Tips for Small Engine Repair

If you like working on the equipment around your place, then you may be tempted to repair the lawn mower, snow blower, edger, chain saw, or tractor engine. But is this a good idea? If you’re handy with this type of chore, then you might find this a walk in the park. It does help to have a bit of knowledge when it comes to small engines though.

How small engines work

A small engine consists of numerous parts. Six systems are necessary for internal combustion gasoline engines: fuel, exhaust, ignition, combustion, cooling, and lubrication. When something happens to any of these components, you can experience trouble.

Before you begin, it’s a good idea to figure out exactly why the engine won’t start. Is it a problem with the ignition, the fuel line, spark plug? If you find that you need to replace one or more parts, be sure to pay a little extra to get the OEM replacement part. You can save a few dollars by purchasing off-brand products, but these won’t last as long and that means you’ll be having to repair the engine again too soon. Using OEM parts also ensures that your warranty stays intact.

Photo courtesy of Pixabay

Below, we’ll go over a few basic tips that can prevent you from making those dumb mistakes that first-timers sometimes make.

  1. Make sure the engine has cooled. You can get a pretty bad burn by touching an engine that has only been off for a few minutes. Give the engine time to cool down thoroughly.
  2. Remove the wiring boot from the spark plug. This will prevent the engine from accidentally starting. This may seem like a no-brainer but it’s very important.
  3. Try to run all or most of the gas out of the engine before taking it apart. This is a simple step that can prevent you from making a mess all over the garage floor.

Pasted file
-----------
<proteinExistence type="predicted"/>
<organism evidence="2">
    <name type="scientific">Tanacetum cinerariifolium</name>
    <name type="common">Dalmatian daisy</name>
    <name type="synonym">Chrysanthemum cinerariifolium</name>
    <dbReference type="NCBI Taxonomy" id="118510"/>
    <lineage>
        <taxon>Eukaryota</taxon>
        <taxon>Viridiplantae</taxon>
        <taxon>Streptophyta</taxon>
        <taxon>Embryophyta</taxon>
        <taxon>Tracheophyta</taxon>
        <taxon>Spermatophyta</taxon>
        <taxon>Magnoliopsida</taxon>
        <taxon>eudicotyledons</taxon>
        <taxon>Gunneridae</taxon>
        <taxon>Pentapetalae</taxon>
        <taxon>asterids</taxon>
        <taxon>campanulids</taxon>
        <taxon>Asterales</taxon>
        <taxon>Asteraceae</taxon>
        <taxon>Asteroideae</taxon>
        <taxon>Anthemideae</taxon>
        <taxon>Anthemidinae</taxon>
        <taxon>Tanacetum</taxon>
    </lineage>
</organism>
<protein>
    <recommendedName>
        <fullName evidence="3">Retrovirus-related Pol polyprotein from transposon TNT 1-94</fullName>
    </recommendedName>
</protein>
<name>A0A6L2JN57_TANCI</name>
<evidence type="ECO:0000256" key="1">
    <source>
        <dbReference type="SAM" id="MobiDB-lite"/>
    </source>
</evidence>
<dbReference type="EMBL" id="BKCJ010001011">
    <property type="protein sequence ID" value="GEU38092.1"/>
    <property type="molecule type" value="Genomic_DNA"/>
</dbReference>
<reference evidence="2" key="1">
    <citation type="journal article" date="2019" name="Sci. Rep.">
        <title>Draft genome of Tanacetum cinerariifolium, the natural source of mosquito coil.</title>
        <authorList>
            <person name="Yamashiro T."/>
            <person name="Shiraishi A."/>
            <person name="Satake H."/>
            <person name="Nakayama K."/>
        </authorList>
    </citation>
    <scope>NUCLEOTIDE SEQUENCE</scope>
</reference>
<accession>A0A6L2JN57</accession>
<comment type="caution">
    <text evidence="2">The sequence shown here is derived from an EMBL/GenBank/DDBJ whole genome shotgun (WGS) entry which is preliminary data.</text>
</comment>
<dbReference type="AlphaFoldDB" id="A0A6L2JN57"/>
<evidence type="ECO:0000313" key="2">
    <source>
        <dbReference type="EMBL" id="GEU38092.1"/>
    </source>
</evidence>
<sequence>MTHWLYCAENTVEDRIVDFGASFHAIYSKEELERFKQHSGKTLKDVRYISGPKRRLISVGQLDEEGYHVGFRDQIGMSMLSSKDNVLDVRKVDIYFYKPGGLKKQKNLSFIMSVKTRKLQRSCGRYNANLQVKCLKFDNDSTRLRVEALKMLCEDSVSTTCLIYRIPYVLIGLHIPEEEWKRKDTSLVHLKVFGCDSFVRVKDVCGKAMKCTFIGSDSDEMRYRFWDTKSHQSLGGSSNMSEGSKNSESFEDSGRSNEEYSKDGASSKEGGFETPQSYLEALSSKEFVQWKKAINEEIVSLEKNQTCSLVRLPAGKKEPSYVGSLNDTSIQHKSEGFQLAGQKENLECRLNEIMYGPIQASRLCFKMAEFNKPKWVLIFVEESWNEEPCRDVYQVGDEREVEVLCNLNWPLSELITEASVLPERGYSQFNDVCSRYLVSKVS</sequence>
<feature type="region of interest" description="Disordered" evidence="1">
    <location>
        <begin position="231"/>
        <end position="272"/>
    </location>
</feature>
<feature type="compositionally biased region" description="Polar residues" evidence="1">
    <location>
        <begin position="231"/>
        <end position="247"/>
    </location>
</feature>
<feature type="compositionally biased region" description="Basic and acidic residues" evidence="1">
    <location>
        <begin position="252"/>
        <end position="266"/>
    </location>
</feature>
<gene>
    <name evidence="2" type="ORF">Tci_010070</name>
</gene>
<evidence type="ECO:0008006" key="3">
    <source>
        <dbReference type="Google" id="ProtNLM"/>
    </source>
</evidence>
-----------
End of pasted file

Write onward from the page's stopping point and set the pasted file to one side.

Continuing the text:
4. Fuel line. Check the fuel line before you actually begin taking the engine apart. It could be a simple matter of the fuel line being blocked with some type of debris.
  5. Check the carburetor. This tip is along those same lines as above. Carburetors get clogged easily on mowers and tractors simply because they’re exposed to lots of flying debris such as grass and dirt. You may simply need to clean out the carburetor. For that task, it’s best to consult the manufacturer’s web page.

Regular Maintenance

The best way to avoid small engine failure is by setting up regular maintenance on your mower, tractor, snow blower, edger, ATV or whatever. These types of products require good regular maintenance to avoid problems. You can set up a schedule that best fits your lifestyle but cleaning out the carburetor and fuel line every few months is a good idea.

As you perform maintenance on this item, you’ll get a lot more familiar with how it works and what types of problems you might more commonly need to deal with. If all else fails, then consult a local small engine shop and let the experts handle everything while you head out for a juicy cheeseburger.

Did You Know?

Briggs & Stratton builds more than 10 million air-cooled gasoline engines each year for mowers, tractors, snow blowers etc. They are the world’s leading manufacturer of internal combustion gasoline engines outside the automotive industry.


How To Clean A Snow blower: Part I – Cleaning The Carburetor – LawnEQ Blog

How to Repair Small Engines: Tips and Guidelines | HowStuffWorks